Highlighting the crucial role the oceans play in our belonging

How the UQ Arts Museum is helping us to appreciate the issues surrounding the health and sustainability of our oceans.
New Mineral Collective - Pleasure Prospects. Photo courtesy of the artists

The University of Queensland (UQ) Art Museum’s latest exhibition, Mare Amoris (Sea of Love) is the third in a larger series, defined as a thematic research arc, called Blue Assembly. The previous contributions in 2022, entitled Oceanic Thinking, were two separate exhibitions, one after the other across the year, representing different artists but with the same theme.

Directly reflecting on the watery spaces of our world, artists were asked to explore the perspectives of past and present while speculating on what a future lived in partnership with the oceans may look like. Mare Amoris takes a more personal and individual standpoint, examining our individual cultural links to the oceans by allowing artists to give voice, language and form to their unique sense of storytelling, memories and knowledge.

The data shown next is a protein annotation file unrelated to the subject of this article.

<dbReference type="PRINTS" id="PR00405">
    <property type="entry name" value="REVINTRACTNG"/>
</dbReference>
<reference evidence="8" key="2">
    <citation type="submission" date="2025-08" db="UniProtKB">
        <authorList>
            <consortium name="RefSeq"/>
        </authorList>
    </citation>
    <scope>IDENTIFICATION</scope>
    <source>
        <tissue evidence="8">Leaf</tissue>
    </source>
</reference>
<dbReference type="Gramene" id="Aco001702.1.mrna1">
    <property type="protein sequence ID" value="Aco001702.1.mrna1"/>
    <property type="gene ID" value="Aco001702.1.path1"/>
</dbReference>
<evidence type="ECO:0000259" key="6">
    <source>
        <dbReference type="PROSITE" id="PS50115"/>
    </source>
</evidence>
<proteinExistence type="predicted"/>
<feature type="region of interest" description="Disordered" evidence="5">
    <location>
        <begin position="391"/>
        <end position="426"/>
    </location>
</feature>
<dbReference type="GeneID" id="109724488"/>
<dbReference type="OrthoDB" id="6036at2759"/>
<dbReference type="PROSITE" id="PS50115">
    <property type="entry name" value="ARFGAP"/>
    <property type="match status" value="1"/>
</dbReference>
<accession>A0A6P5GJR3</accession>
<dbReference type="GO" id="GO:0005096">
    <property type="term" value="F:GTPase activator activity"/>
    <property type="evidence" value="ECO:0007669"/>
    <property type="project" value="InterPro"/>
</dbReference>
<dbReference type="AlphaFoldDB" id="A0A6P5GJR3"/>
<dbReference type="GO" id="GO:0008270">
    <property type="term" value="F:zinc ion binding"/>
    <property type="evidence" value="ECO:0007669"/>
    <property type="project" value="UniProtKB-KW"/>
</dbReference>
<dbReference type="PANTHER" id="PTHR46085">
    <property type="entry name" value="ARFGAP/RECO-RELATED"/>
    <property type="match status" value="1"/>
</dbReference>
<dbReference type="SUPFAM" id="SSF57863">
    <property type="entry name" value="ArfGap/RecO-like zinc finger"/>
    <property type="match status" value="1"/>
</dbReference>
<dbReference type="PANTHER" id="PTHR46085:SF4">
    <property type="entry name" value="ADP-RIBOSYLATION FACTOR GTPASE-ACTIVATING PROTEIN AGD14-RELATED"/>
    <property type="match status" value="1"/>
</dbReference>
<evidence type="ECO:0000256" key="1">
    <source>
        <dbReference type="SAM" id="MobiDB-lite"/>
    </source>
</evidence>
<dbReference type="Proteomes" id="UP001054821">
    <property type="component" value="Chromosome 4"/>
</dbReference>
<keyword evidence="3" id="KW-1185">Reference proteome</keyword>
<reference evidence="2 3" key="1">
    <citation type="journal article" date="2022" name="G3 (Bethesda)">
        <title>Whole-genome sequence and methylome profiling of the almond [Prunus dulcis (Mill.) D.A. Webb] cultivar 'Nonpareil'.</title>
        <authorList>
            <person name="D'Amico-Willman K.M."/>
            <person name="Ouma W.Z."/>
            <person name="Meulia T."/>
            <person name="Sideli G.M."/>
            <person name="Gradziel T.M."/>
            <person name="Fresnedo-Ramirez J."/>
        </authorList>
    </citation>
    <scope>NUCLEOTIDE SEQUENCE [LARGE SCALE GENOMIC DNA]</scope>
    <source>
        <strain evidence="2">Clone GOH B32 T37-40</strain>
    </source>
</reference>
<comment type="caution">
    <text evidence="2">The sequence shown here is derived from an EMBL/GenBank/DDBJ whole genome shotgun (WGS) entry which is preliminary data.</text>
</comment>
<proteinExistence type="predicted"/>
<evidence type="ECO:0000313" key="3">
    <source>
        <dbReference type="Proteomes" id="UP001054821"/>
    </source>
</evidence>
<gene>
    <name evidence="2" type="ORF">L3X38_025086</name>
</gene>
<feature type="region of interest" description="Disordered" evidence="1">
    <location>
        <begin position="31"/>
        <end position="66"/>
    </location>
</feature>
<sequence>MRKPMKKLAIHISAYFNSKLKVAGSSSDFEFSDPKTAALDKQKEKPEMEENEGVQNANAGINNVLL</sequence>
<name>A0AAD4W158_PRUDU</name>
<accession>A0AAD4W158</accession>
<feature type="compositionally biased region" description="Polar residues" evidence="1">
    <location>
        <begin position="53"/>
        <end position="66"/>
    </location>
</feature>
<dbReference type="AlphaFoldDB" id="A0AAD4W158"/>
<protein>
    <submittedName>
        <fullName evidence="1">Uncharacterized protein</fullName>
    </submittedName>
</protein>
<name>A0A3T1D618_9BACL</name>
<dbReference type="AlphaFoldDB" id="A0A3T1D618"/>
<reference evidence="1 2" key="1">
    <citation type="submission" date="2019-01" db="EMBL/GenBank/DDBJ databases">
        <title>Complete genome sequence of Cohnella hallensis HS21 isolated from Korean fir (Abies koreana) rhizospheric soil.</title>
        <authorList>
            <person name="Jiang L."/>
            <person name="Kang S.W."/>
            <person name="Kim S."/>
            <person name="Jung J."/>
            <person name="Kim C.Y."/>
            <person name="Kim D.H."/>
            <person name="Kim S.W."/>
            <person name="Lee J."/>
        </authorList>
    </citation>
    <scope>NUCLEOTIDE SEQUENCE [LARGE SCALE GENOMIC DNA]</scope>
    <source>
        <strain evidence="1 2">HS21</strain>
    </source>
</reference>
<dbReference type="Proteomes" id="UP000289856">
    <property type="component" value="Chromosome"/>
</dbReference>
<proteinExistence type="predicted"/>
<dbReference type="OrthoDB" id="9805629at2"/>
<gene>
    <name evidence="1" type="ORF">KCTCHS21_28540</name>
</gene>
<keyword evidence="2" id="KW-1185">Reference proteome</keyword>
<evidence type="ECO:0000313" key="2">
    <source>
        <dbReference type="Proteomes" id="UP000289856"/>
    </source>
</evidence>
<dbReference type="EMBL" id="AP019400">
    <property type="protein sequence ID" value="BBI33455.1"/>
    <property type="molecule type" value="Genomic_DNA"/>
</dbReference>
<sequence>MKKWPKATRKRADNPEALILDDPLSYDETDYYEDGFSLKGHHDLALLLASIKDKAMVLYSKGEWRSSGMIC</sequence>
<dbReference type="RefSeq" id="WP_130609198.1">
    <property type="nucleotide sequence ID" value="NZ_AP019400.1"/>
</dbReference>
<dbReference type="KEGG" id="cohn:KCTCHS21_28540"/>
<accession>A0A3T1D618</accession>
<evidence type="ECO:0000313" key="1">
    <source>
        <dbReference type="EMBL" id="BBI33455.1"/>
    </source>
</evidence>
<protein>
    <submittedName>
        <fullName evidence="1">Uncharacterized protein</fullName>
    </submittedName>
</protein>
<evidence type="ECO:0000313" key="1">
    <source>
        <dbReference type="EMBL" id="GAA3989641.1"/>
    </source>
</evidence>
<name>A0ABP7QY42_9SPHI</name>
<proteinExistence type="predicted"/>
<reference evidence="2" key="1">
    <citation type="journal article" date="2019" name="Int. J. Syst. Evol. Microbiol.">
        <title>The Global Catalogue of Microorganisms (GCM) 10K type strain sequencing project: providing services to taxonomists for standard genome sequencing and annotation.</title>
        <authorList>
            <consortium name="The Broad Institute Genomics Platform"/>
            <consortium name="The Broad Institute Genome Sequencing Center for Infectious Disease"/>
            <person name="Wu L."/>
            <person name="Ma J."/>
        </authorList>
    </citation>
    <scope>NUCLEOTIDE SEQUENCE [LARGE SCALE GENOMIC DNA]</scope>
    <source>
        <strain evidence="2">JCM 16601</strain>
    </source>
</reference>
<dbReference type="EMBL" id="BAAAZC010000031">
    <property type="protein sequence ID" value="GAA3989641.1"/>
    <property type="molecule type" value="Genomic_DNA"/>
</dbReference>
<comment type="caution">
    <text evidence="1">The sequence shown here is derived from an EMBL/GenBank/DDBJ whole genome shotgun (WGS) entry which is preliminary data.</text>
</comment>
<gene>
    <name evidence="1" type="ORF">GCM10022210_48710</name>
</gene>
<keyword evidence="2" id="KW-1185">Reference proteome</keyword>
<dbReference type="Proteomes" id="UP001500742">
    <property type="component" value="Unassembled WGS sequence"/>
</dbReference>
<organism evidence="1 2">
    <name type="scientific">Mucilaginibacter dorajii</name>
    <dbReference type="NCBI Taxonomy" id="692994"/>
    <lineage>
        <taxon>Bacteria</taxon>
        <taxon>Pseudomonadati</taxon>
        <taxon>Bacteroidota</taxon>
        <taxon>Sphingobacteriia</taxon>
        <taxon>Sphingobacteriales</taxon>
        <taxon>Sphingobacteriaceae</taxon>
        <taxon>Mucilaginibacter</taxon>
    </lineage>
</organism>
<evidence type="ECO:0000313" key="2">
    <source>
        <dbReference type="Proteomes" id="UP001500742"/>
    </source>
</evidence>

Unlock Padlock Icon

Unlock this content?

Access this content and more

Suzannah Conway is an experienced arts administrator, having been CEO of Opera Queensland, the Brisbane Riverfestival and the Centenary of Federation celebrations for Queensland. She is a freelance arts writer and has been writing reviews and articles for over 20 years, regularly reviewing classical music, opera and musical theatre in particular for The Australian and Limelight magazine as well as other journals. Most recently she was Arts Hub's Brisbane-based Arts Feature Writer.